This minimal new house is located on a one-acre site near the University of British Columbia in Vancouver.  The street is extremely busy with traffic to the university all day, inspiring a highly sculptural form with a variety of courtyards carved from simple white massing.

Size: 7000 SF + 1500 SF Laneway House
Site: 1 acre
Design: 2010-2012
Construction: 2012-2014

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Architecture +
Interior Design: D’Arcy Jones Architects
Photography: Ema Peter

Yan House by D’Arcy Jones Architects - Sheet2
© Ema Peter

The courtyards let in light and fresh air, but block all ambient road noise. Every major space of the dramatic interior has an adjacent courtyard or an extremely long skylight overhead.  These perforations of the building’s form create dynamic interiors with constantly changing light. The largest central courtyard is visible from all major interior spaces and from the main stair.

Yan House by D’Arcy Jones Architects - Sheet3
© Ema Peter

In it is a commissioned “self-portrait” sculpture by the artist Douglas Coupland, which abstracts CMYK, RGB the Grayscale; the backbone of graphics, print, photography and digital media. The clients are serious art collectors, so all walls and room sizes were proportioned to emphasize and frame their eclectic contemporary collection. The house is simultaneously simple and complex, mirroring the client and their art.

Yan House by D’Arcy Jones Architects - Sheet5
© Ema Peter

A natural landscape bleeds into all of the courtyards from a sunken perimeter “moat”, where only indigenous grasses, shrubs and trees were planted.  All outdoor spaces are framed by this verdant garden cut from an estate-like lawn, so the greenery becomes sculptural art that enlivens the exterior and approaches to the house.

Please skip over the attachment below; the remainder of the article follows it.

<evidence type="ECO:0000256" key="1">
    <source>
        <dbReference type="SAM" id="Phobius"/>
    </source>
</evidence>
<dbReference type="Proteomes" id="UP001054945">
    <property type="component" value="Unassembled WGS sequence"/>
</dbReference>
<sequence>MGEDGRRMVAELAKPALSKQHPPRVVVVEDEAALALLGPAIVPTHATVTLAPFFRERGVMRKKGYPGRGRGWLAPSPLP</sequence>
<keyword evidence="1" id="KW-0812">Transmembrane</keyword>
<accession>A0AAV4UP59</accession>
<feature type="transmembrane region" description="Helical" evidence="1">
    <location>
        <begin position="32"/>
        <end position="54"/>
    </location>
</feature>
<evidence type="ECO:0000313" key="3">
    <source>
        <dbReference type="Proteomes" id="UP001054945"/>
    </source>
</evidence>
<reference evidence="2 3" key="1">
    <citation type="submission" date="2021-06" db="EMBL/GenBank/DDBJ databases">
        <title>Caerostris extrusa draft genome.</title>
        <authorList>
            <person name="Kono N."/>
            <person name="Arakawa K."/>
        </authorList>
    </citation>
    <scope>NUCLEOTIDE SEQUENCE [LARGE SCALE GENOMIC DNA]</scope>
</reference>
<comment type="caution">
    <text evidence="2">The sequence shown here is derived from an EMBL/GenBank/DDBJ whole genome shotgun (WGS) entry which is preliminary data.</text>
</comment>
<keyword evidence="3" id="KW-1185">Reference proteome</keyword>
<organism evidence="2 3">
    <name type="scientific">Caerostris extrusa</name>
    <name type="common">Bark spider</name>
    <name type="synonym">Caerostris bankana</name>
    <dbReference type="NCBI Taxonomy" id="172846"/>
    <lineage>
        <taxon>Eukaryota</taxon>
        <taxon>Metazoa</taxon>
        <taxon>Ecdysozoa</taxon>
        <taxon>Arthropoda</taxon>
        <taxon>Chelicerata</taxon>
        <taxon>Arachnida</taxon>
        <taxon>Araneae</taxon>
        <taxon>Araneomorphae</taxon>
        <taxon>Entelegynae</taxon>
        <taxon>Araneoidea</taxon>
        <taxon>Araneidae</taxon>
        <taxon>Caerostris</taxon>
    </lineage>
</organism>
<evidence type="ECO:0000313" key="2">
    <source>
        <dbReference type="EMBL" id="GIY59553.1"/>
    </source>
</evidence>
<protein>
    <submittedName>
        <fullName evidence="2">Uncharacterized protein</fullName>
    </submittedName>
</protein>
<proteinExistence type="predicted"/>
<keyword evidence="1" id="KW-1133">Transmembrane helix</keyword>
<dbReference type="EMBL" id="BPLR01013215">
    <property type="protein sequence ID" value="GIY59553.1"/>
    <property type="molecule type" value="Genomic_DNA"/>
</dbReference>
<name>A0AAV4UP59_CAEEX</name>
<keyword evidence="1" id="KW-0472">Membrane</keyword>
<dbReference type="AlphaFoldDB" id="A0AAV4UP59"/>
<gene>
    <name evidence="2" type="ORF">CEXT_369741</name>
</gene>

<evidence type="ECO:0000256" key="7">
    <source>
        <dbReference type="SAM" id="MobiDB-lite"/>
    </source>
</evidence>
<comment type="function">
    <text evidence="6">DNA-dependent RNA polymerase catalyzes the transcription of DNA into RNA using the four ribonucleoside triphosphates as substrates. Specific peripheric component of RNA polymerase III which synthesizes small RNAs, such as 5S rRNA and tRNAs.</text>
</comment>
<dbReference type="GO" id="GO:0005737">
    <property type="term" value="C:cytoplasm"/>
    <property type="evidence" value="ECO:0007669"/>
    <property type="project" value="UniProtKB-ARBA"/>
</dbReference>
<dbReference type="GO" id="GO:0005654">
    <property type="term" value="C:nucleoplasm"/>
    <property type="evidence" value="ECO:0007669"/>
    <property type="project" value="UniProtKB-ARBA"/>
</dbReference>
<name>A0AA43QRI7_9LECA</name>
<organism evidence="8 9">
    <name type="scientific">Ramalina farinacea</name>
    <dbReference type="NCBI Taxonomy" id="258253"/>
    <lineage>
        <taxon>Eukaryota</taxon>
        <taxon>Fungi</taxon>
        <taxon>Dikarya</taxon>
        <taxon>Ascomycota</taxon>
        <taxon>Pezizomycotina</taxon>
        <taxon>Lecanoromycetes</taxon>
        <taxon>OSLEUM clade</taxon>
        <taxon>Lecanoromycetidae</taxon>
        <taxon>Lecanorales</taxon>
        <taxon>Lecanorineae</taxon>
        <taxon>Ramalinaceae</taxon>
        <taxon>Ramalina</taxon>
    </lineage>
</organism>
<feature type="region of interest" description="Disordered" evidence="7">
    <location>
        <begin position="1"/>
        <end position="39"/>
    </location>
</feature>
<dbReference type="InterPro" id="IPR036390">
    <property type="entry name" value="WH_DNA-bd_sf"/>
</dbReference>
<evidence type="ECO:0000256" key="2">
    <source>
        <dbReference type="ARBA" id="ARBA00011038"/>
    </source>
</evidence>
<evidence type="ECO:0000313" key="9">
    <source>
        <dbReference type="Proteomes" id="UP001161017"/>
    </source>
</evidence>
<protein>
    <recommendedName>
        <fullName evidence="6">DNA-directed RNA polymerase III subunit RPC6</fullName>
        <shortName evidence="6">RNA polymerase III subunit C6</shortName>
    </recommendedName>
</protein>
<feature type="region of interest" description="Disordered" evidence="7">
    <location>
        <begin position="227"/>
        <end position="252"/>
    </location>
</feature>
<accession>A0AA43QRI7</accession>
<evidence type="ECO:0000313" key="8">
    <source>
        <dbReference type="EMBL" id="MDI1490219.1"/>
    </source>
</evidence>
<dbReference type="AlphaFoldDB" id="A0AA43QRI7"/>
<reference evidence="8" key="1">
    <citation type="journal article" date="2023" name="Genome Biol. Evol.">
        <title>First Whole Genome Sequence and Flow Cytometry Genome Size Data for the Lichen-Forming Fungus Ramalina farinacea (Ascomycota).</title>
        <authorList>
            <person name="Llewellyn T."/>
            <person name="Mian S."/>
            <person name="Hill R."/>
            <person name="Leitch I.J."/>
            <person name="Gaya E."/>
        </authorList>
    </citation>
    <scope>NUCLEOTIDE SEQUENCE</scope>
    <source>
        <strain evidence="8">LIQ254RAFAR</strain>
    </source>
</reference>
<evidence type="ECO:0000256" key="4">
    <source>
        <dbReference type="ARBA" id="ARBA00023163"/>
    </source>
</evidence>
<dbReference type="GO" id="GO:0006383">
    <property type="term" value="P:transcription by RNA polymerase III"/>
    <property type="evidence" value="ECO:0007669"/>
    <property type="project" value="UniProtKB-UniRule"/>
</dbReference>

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D’Arcy Jones Architects

D’Arcy Jones Architects (DJA) is a studio practice in Vancouver known for design excellence. Regardless of a project’s size or type, they believe in clear ideas, balancing budgets with quality, and precision. Combining pragmatism and invention, they like to play with common construction techniques and a building’s proportions. They like to make architecture built with traditional and unconventional materials, and they work hard to create designs that are curious and classic.

Their work has been widely published, with features in Architectural Record, Dwell, Hauser, and Canadian Architect.  Recent practice honours include the 2017 Emerging Firm Award from the AIBC, the 2017 Emerging Architectural Practice Award from the RAIC / Architecture Canada and the Ronald J. Thom Award for Early Design Achievement from the Canada Council for the Arts. Project honours include two AIBC Lieutenant Governor’s Award of Excellence Medals, two Canadian Architect Awards, a Canadian Wood Council Award and a Vancouver Urban Design Award.

Newness is highly valued in contemporary culture. To stay relevant, architecture needs to reflect this newness in the built world, but more maturely and more sustainably. Since newness and history complement and enhance each other, we believe that practising architecture requires lifelong learning. Architecture of depth and substance comes from looking backwards and forwards simultaneously, to find inspiration in the technical and poetic accomplishments of every culture.

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